When something goes seriously wrong with your laptop, you usually receive an advance warning. A virus might alter your security settings, for example, or a failing hard drive might start making funny noises. If you catch these signals early, you can quickly diagnose and fix your computer.
Many of our recommended solutions involve a thorough malware scan. If you haven't already installed antivirus and antimalware programs on your system, do that now. You can rely on the build-in Windows or macOS programs, or go shopping for another security suite. Just make sure to put in the research: Check out an online buying guide for Windows or macOS, read up on user and professional reviews, and find the right set of tools for your needs. Don't let price deter you—solid computer security is worth the money.
In addition to your primary suite, consider getting a second opinion. You can employ a less-intensive scanner, one that requires you to install fewer files, alongside your main one. Instead of running regular checks, the secondary program would work on an on-demand basis: You only need to fire it up when you need it. We like Microsoft Safety Scanner for Windows and Malwarebytes for macOS.
With so many computer systems out there, problems may manifest differently on each type of machine. But by the time you've finished reading this guide, you should have a much better sense of what various issues look like. And the earlier you spot them, the earlier you can fix them.
1. Sluggish and unresponsive performance
If your laptop begins slowing down, this doesn't necessarily mean it's caught a virus. However, sluggish performance can be a tell-tale sign that a hacker has hijacked your machine for secret activities such as sending spam or mining for cryptocurrencies.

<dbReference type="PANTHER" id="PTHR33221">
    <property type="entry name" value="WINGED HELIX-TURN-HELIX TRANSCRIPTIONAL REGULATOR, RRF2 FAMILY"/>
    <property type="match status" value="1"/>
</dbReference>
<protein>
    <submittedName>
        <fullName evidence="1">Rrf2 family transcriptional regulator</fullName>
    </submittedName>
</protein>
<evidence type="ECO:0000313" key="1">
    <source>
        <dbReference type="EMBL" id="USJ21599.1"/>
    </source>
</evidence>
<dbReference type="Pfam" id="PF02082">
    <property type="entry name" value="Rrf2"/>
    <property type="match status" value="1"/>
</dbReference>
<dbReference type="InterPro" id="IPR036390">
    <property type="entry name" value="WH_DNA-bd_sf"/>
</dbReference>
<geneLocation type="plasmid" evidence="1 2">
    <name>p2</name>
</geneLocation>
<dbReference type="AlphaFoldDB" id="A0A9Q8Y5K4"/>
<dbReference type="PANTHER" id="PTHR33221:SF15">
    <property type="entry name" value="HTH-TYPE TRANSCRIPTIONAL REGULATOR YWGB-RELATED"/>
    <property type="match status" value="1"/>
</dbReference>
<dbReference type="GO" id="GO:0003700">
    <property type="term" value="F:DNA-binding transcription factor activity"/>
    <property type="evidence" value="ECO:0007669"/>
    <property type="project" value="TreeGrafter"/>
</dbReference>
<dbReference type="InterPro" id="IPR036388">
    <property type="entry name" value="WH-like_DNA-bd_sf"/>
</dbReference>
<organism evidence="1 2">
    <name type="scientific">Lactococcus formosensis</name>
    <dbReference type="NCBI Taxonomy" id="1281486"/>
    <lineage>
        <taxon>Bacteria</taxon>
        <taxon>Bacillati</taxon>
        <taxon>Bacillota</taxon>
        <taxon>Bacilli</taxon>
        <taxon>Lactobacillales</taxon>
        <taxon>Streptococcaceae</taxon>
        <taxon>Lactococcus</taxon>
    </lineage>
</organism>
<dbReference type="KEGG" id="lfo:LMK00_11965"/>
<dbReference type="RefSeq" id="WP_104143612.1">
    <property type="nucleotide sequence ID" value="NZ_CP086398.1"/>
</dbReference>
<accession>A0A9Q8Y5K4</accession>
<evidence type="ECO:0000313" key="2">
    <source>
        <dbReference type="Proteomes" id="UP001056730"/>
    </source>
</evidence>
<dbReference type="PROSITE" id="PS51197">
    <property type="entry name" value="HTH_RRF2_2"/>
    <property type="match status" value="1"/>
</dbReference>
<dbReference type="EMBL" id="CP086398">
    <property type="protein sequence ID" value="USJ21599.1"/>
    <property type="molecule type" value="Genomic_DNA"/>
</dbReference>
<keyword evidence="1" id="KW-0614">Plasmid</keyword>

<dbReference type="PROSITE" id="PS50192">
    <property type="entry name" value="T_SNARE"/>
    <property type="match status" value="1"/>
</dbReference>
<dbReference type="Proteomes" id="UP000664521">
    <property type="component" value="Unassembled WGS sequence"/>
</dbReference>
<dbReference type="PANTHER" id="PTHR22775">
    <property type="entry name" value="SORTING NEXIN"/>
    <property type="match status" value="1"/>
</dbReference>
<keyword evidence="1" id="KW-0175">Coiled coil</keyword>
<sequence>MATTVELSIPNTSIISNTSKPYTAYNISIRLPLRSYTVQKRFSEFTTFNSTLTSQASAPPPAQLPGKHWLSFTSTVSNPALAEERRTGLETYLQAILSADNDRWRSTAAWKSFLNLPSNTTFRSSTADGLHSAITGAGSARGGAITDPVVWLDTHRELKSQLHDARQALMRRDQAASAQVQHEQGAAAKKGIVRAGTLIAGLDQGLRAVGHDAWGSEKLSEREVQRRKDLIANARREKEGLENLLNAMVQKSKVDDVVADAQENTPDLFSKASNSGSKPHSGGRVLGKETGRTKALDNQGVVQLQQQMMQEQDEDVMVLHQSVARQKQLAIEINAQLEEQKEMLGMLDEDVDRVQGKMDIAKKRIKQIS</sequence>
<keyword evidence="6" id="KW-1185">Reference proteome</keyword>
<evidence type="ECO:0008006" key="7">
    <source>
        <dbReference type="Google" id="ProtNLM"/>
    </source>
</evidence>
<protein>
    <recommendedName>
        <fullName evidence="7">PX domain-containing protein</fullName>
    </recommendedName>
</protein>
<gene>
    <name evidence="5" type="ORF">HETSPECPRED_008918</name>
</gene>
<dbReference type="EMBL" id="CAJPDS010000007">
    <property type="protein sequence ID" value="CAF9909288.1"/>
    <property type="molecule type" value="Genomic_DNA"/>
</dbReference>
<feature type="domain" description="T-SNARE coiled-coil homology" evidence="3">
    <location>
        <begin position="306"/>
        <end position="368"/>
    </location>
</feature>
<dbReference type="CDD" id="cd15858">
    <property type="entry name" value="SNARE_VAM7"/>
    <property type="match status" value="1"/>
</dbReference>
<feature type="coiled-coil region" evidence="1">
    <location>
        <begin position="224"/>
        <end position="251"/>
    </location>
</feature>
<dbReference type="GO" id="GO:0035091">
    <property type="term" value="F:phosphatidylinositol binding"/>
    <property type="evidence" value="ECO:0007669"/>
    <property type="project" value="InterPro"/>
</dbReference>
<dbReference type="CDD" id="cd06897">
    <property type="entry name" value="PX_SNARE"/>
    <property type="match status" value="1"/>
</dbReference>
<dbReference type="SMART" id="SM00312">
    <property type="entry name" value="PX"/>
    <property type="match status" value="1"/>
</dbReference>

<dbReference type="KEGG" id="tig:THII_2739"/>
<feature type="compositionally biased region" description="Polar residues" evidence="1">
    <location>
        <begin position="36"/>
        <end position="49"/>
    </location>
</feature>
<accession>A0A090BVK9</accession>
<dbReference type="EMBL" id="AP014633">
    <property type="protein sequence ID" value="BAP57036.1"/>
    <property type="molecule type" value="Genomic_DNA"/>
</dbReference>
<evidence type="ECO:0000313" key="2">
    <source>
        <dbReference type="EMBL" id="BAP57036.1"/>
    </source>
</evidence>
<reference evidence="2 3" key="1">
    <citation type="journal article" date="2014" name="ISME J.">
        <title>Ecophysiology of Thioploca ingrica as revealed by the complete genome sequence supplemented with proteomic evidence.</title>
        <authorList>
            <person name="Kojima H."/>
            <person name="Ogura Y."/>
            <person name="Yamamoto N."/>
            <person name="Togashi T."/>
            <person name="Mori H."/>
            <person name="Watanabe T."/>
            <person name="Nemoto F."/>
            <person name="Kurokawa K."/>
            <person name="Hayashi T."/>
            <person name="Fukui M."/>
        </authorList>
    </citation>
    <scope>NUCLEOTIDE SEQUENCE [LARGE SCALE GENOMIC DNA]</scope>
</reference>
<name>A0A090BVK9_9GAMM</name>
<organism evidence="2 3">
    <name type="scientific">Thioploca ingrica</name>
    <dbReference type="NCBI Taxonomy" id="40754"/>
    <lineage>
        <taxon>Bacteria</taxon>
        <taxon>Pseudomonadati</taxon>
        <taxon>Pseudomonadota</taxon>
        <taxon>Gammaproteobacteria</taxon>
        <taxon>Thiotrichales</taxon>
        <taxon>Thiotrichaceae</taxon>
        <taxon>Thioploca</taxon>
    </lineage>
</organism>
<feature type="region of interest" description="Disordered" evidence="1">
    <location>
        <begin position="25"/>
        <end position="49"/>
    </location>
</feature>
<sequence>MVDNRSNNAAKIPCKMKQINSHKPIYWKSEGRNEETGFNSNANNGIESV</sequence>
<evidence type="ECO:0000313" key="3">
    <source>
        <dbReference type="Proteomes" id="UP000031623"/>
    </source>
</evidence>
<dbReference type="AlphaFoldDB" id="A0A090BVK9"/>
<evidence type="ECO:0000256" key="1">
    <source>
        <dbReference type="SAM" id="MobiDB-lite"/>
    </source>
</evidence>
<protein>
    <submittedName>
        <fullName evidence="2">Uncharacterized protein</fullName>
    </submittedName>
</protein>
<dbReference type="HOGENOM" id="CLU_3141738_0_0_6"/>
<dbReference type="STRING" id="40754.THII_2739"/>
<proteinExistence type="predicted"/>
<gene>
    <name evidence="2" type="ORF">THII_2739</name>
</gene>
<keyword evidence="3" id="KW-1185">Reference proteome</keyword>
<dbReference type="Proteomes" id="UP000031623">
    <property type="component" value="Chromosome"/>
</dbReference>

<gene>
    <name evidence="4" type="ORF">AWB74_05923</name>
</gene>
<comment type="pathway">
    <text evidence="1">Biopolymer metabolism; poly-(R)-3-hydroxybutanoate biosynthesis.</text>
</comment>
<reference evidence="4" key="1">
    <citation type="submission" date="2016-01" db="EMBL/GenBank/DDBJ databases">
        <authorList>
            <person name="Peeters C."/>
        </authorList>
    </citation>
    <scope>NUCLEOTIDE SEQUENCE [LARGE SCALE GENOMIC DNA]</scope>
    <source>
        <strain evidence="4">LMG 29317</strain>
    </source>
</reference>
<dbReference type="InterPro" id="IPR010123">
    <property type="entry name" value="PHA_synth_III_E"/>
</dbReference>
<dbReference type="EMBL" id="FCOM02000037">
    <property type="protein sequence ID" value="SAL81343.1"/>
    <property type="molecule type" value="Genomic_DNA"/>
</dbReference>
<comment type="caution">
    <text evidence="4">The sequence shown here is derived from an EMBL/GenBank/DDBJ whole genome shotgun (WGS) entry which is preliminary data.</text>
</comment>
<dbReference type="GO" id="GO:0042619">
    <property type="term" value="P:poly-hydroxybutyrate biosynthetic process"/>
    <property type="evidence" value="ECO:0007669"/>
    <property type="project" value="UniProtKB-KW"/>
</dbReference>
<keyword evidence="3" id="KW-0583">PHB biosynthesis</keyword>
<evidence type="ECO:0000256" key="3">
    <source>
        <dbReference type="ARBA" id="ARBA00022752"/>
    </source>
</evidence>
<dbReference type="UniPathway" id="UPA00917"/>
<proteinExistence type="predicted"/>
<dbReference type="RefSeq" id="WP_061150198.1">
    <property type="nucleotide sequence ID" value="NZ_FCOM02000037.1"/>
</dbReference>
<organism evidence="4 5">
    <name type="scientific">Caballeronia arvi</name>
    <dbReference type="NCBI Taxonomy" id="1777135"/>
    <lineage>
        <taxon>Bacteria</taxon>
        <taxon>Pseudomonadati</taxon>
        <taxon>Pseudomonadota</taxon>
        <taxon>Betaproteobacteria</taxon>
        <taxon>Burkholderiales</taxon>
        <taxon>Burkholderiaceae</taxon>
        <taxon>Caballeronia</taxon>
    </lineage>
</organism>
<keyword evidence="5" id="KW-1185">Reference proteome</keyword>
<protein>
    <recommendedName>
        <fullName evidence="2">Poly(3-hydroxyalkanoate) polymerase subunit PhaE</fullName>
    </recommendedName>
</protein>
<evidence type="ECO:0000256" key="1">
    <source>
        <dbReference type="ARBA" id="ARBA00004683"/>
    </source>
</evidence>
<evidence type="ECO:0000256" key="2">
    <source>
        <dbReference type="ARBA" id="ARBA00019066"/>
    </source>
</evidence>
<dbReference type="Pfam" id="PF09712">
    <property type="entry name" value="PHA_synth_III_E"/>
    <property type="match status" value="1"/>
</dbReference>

All computers get the occasional error message. It's when you start seeing these alerts regularly, over and over again, that you should start to worry.
Because the culprit could be anything from failing hardware to a virus to a corrupted program installation, you'll need to put in some detective work to discover the root cause of the messages. Start with the text of the error message and any codes it includes. Then go online and type that information into your favorite search engine. You should find some pointers on what's going wrong and how you might be able to fix it.
If your applications start behaving strangely or reconfigure their settings without your permission, your machine has probably caught a virus. After gaining access to your system, malware will often alter your settings for its own purposes, such as preventing you from removing it.
Everyone has to deal with pop-ups while browsing online. But if you're seeing more than normal—and they're pushing suspicious content rather than prodding you to sign up for a newsletter—then you might have a problem. What sort of pop-up content should set off alarm bells? Look out for messages that claim you've won a competition or a reward, flash a malware alert, or nag you to play games, especially if they also make it difficult for you to return to the original page. These can signal that a browser extension is behaving badly or that some kind of malware has taken root on your machine.
As a computer's internal components begin to wear out, it can grow too old to function properly. Refusal to switch on is a sure sign of hardware issues. But you should also keep an ear out for strange and repeated noises coming from the depths of your laptop, because these can indicate that hardware failure is imminent.
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